Most of my comments still apply, but I should correct the following:
Another statistic reported by the NYT is the Census Bureau's projection of state population trends until 2030. Which, as near as I can tell, they managed to get wrong. They claim 30.4% of Vermont's population will be 65 or older in 2030; in contrast (they claim) 25.7% of the US's population will be 65 or older then.I read this too quickly. The percentages reported by the NYT were percentages of the adult population, not the total population. And it's easy to do the calculation from this Census Bureau spreadsheet to reproduce the values reported by the NYT. My bad.
But the Census Bureau's spreadsheet (Excel, sorry) puts these values at 24.4% for Vermont, and 19.7% for the US. Vermont's projected to be the eighth "oldest" state in 2030.
However, as long as I was exercising my long-defunct spreadsheet skills, I did the calculation for all the states (plus DC). It turns out that while 30.4% of Vermont adults are projected to be over 65 in 2030, that number is 33.9% for Florida. And seven other states are projected to have higher percentages of over-65 adults than Vermont (specifically: New Mexico, Wyoming, Maine, Montana, North and South Dakota, and West Virginia). (The number for New Hampshire is 27.3%)
So, while Vermont's projected to be significantly older than the US average in the near future (at least by this measure), they're hardly unique.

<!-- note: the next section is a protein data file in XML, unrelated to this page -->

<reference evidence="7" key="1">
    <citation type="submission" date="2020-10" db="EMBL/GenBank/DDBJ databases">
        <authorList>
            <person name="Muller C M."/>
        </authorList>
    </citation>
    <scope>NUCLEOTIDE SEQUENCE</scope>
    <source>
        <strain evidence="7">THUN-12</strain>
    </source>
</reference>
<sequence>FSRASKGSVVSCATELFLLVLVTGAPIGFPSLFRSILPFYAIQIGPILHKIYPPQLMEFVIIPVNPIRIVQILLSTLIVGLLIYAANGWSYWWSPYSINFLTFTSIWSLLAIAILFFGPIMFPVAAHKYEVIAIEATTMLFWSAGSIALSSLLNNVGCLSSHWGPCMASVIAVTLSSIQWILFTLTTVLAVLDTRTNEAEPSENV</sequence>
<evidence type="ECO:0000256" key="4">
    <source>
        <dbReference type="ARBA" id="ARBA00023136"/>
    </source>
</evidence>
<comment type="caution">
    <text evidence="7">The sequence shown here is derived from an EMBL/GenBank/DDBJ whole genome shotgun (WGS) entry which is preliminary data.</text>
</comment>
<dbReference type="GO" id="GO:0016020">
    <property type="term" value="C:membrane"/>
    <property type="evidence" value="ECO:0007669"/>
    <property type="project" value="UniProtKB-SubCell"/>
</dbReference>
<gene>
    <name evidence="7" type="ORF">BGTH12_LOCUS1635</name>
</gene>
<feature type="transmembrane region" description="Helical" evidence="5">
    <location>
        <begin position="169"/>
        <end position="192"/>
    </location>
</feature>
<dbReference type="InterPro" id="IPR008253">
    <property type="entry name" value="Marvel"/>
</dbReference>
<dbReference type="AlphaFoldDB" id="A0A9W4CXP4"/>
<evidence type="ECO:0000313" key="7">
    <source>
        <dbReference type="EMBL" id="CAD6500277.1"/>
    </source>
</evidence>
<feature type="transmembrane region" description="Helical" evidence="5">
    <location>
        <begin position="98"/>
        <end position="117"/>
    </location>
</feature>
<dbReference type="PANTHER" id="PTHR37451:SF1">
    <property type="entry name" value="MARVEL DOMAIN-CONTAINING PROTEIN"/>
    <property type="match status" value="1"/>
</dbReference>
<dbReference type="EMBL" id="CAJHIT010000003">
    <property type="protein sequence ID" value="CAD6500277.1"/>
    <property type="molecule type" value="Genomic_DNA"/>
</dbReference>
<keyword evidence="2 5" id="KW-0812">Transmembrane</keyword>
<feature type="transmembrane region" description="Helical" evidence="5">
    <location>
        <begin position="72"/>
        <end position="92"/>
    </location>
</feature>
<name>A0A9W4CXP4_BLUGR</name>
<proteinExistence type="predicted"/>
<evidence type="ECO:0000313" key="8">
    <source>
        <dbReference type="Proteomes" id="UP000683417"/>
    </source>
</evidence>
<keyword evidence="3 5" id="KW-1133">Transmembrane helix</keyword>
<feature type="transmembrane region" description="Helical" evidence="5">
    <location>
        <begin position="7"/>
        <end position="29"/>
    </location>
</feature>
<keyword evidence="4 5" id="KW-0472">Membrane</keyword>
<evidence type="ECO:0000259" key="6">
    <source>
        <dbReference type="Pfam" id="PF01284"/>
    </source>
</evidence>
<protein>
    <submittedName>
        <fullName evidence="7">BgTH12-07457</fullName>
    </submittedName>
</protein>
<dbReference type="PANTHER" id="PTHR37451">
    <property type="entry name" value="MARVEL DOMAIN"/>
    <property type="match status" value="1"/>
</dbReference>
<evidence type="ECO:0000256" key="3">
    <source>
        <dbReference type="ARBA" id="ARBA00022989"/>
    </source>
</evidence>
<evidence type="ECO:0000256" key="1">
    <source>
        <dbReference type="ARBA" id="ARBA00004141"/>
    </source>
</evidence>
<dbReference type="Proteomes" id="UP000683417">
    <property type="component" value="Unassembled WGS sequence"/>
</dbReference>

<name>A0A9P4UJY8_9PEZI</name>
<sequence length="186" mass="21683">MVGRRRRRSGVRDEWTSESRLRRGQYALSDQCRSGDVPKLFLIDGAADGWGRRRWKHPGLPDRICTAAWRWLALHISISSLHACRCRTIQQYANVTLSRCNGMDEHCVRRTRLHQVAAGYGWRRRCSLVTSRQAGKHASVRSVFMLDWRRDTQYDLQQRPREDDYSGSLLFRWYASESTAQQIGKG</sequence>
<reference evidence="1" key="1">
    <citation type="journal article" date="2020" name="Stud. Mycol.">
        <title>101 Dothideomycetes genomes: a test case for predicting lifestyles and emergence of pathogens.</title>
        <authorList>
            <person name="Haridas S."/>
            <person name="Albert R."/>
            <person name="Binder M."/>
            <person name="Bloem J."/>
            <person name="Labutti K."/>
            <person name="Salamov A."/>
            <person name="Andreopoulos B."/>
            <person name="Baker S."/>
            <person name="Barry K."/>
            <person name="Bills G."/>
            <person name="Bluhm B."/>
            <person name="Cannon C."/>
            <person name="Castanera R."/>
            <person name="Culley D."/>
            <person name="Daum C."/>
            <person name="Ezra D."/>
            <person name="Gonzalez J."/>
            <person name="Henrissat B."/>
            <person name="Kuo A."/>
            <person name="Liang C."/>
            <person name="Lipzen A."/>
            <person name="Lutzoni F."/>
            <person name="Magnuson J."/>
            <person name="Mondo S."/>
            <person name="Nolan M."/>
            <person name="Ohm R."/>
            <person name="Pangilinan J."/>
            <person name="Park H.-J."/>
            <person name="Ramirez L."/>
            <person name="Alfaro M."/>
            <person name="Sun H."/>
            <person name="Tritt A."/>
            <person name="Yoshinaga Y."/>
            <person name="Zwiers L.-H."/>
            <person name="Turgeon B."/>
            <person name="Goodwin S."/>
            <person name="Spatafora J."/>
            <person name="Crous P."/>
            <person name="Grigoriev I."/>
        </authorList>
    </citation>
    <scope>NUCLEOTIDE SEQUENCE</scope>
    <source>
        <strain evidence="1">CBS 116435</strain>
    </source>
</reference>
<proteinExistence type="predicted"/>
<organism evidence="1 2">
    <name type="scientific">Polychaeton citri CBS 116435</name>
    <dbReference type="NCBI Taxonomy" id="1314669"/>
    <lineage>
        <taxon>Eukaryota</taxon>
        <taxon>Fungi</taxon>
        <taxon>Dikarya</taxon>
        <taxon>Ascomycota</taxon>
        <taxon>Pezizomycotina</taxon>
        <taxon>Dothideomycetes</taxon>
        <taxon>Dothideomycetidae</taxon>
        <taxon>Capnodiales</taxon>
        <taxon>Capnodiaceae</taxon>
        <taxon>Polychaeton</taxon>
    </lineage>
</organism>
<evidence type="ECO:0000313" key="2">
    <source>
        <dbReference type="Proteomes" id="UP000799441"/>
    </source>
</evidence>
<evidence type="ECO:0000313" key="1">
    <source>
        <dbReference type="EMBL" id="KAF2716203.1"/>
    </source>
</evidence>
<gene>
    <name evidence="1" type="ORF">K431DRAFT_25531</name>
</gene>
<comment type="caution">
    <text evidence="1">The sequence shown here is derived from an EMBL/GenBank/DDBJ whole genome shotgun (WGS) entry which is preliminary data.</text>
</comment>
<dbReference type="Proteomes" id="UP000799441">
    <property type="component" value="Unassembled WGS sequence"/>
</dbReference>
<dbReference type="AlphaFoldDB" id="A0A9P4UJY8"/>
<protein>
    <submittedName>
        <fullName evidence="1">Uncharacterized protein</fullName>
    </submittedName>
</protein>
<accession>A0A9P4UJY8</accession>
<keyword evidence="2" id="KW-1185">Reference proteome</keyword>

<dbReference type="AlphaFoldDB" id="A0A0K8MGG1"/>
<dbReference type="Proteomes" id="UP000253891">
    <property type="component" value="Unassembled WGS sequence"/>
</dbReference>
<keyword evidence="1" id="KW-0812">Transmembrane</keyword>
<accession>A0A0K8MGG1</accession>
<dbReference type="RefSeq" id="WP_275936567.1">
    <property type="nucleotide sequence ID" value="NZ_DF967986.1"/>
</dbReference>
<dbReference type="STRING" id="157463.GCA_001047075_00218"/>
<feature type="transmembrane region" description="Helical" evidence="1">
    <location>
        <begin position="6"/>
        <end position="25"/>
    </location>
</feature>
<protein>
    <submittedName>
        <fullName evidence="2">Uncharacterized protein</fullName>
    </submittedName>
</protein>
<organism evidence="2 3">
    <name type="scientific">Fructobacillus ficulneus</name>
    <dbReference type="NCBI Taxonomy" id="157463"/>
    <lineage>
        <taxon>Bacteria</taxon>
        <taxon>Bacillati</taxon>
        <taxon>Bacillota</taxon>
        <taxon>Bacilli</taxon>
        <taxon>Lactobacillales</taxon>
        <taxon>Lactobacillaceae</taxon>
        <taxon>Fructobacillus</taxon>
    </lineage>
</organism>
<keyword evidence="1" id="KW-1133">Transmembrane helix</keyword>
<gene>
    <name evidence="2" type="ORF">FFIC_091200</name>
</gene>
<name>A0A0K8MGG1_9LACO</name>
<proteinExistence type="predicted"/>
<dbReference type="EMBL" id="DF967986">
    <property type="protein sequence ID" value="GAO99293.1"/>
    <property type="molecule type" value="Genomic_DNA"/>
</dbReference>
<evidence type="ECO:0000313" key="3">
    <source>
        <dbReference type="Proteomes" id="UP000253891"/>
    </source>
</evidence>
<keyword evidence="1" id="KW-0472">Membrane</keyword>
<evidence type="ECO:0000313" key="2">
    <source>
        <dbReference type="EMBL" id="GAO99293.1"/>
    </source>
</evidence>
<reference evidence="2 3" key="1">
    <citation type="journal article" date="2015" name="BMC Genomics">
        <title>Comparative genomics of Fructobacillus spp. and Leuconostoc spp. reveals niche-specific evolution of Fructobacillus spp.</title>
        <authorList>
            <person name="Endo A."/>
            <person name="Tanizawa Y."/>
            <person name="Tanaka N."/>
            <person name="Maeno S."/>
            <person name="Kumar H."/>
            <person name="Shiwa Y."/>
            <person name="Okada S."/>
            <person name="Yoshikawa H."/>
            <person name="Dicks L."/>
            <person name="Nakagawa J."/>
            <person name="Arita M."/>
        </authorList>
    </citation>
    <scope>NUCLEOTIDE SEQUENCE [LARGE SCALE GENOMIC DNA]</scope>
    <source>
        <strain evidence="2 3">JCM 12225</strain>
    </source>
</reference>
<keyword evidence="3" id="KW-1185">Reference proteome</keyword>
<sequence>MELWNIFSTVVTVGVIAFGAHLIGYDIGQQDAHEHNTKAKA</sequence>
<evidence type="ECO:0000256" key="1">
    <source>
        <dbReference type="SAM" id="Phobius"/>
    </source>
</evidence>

Credit for this correction goes to Renee Murawski at the NYT who politely pointed out my error after I badgered the Public Editor.
However, the original NYT article also contained this:
While Vermont's population of young people shrinks, the number of older residents is multiplying because Vermont increasingly attracts retirees from other states. It is now the second-oldest state, behind Maine.My comment in the original posting:
According to the Census Bureau, the "oldest" state in the 2000 Census was (of course) Florida, with 17.6% of its population over 65. Maine was 12th (14.4%) and Vermont was in 31st place (12.7%). I doubt things changed that much in 6 years.My source was this Census Bureau spreadsheet.
When pressed on this point, Ms. Murawski said:
Regarding your disputing Vermont's ranking as the second-oldest state, behind Maine, there are indeed several ways to measure "oldness.'' Pam Belluck, who wrote the article, says that median age, which is what the article used, is commonly used by demographers and state officials to describe how old a state is. Median age is used because it shows how the age of a state's population is changing by looking at the mix of young and old, not just the number of old people.Also very polite, but in this case I think I'm correct. Or, more precisely, more correct than the NYT. You can find numbers that seem to corroborate the NYT here. It reports Maine and Vermont at the top of the median-age pile, with 40.2 and 40.1 years respectively; Florida is down at 39.1.
But at the head of that page (in not particularly fine print) is:
NOTE. Data are limited to the household population and exclude the population living in institutions, college dormitories, and other group quarters.If you look here instead, a table that doesn't contain that caveat, you'll find median age data more in line with, um, the reality of the entire population. This has Vermont with merely the fifth-highest median age, behind West Virginia, Florida, Maine, and Pennsylvania.
When I pointed this out to Ms. Murawski, she e-mailed back: "I think we'll have agree to disagree on median age." Uh, fine, I guesss. But the flat statement that Vermont is the "second-oldest state" is true only by tortured cherry-picking. I think the article's author was stretching to find stats that would support her case that Vermont's situation is unique and dire.
So: one cheer, one raspberry for the NYT. Considering my own mistake, we'll call it a draw. And considering the NYT's other current credibility problems, this one is pretty minor.